Christian Myers
Sep 13, 2018 rated it really liked it
Very interesting. The narrative was nonlinear and uncohesive. I feel like the author went out of her way to make her audience uncomfortable. However, she says early in the book that how you take this will depend on your "race, creed, hair color, social and economic class and political prolclivities" (16). I certainly had a different perspective on this book than an Asian-American would. Even as someone who was born male, I had a different perspective than a born female would. Overall I enjoyed i ...more
Cassandra Kay Silva
This was kind of all over the place, the authors style was very unique to be sure and even sort of refreshing in a way because it was so different. But I worry most of this "differentness" was defined too much by its outright tawdriness to be enjoyable. It wasn't even sexy tawdry it was just sort of raunchyily indigestible and random. Some of it felt like a Chinese dream, it made me want to drink tea and eat moogoogaipan. ...more
Aug 12, 2012 rated it it was amazing
Poetic and fanciful and beautiful and hilarious. Follows the experience of daughters of a hardworking immigrant family, and interweaves it with Chinese folk tales, Buddhist teachings, and history. Raunchy and feminist and confused and strong, it reminds me of the confusion we all carry when marrying our family and personal histories to our assertion of our own beliefs and values in the world! Easy to read, fun, nonsequiter. Pick it up!
LeeLee Lulu
Jul 19, 2011 rated it really liked it
This book is great. Its collection of lyrical, very short stories loosely follows twin girls whose family owns a Chinese restaurant. But it's full of magical realism, myth, fantasy, genre-bending, and other delights. I'm not quite sure what I thought it was going to be, but I'm glad it turned out to be itself. ...more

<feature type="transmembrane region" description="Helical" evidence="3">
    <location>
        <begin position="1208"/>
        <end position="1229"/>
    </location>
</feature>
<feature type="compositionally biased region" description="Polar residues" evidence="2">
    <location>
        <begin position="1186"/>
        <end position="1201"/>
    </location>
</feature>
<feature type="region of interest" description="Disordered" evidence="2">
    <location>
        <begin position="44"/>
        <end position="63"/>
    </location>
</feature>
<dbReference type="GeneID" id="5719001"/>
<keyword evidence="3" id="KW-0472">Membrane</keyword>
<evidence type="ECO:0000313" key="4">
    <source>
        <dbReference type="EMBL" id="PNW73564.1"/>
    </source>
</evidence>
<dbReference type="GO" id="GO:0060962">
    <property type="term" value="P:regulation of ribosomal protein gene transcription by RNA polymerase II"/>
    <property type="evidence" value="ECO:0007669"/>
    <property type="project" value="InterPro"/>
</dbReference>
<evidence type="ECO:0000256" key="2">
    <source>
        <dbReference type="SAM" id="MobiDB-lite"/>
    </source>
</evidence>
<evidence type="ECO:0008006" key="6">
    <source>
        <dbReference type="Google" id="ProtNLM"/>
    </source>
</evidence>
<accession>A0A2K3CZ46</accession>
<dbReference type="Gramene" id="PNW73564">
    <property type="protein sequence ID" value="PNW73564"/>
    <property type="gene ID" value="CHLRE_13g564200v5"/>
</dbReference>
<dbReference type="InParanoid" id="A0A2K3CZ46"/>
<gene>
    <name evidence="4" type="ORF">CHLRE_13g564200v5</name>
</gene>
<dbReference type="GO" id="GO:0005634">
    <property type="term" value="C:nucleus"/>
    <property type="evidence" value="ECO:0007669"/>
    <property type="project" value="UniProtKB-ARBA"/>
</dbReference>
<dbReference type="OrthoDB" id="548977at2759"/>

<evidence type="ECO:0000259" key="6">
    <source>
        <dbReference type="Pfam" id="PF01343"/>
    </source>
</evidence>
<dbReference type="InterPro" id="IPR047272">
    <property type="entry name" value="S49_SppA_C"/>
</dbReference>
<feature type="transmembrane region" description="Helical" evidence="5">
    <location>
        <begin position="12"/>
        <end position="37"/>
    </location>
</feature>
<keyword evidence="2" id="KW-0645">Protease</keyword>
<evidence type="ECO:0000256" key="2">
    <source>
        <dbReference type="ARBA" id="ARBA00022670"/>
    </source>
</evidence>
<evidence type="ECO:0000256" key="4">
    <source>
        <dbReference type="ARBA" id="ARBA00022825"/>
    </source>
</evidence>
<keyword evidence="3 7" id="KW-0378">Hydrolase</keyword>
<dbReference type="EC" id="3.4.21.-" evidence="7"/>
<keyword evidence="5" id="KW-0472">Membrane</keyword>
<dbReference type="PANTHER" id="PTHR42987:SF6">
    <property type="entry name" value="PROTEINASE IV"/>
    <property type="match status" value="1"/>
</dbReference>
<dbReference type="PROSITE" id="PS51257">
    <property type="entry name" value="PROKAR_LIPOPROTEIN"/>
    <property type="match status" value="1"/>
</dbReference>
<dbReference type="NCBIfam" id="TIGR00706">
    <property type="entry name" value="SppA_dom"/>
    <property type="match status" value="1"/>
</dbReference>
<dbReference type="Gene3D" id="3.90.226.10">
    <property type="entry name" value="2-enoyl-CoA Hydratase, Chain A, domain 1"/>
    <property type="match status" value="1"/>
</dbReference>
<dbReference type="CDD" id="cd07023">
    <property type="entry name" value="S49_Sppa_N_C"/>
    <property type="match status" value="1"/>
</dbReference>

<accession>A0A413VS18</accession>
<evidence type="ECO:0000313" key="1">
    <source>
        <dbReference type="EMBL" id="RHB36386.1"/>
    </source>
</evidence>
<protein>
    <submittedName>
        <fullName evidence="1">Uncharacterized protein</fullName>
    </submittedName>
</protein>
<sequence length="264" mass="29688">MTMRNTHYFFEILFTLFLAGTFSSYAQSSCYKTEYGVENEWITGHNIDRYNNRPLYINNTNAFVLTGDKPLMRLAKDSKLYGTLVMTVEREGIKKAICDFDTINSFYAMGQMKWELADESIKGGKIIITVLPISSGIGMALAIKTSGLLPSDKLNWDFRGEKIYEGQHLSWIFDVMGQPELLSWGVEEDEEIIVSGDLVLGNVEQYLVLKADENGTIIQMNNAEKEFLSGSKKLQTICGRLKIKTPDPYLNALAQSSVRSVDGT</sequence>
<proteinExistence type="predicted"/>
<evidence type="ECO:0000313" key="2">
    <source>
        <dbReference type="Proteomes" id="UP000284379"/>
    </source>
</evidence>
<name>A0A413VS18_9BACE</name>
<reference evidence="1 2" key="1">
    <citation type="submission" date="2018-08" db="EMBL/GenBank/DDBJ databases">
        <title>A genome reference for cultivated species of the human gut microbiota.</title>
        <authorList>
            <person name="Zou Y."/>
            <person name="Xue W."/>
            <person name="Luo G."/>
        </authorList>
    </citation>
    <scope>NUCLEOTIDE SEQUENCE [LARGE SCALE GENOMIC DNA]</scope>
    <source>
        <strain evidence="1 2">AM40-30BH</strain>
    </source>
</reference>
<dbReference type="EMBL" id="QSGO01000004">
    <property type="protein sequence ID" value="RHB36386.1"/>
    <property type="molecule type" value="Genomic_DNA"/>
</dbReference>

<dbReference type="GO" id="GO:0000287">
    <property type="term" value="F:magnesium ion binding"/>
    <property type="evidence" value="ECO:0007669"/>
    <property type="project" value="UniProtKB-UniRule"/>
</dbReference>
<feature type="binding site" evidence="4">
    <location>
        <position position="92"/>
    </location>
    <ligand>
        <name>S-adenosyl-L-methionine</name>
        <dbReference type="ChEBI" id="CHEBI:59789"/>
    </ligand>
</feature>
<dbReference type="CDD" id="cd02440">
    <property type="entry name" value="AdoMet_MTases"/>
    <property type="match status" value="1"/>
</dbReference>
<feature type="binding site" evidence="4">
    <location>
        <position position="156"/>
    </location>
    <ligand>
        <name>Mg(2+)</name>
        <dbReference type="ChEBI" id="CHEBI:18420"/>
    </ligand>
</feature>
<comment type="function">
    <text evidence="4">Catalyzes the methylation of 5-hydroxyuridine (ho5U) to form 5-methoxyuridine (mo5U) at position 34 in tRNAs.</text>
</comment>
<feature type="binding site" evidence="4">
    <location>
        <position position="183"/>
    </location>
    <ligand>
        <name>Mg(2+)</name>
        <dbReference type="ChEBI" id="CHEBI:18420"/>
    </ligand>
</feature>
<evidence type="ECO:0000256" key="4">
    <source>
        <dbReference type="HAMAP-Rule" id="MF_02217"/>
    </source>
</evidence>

« previous 1 3 4 next »
topics  posts  views  last activity   
Sirens Conference: Revenge of the Mooncake Vixen 2 14 Feb 23, 2017 07:33AM  

Readers also enjoyed

  • How to Write an Autobiographical Novel: Essays
  • Daily Rituals: How Artists Work
  • Song of Solomon
  • Braised Pork
  • Concerning My Daughter
  • All That Glitters (Enchantée, #1)
  • A Skinful of Shadows
  • There but for the
  • Ghostwritten
  • Grace's Table
  • Milk Blood Heat
  • The Beholder (The Beholder, #1)
  • Lemon
  • Why Dogs Eat Poop & Other Useless or Gross Information About the Animal Kingdom
  • The Not-So-Nude Ride of Lady Godiva: & Other Morsels of Misinformation from the History Books
  • Secret Daughter
  • A Curious History of Food and Drink
  • Menus that Made History: 100 iconic menus that capture the history of food
See similar books…
See top shelves…
Marilyn Chin is an award-winning poet and the author of Revenge of the Mooncake Vixen, Rhapsody in Plain Yellow, The Phoenix Gone, the Terrace Empty and Dwarf Bamboo. Her writing has appeared in The Norton Anthology of Modern and Contemporary Poetry.

She was born in Hong Kong and raised in Portland, Oregon. Her books have become Asian American classics and are taught in classrooms internationally.

Related Articles

Need another excuse to treat yourself to a new book this week? We've got you covered with the buzziest new releases of the day. To create our...
32 likes · 8 comments
“Moon grew up, lost weight and became a famous singer, which proves that there is no justice in the universe, or that indeed, there is justice. Your interpretation of the denouement mostly depends on your race, creed, hair color, social and economic class and political proclivities -- whether or not you are a revisionist feminist and have a habit of cheering for the underdog. What is the moral of the story? Well, it's a tale of revenge, obviously written from the Chinese American girl's perspective. My intentions are to veer you away from teasing and humiliating little chubby Chinese girls like myself. And that one wanton act of humiliation you perpetrated on the fore or aft of that boat on my arrival may be one humiliating act too many.

For although we are friendly neighbors, you don't really know me. You don't know the depth of my humiliation. And you don't know what I can do. You don't know what is beneath my doing.”
“We never sleep. What will happen when all grandmas run out of fire? We can’t die. We die, nobody take care of you.” 2 likes
More quotes…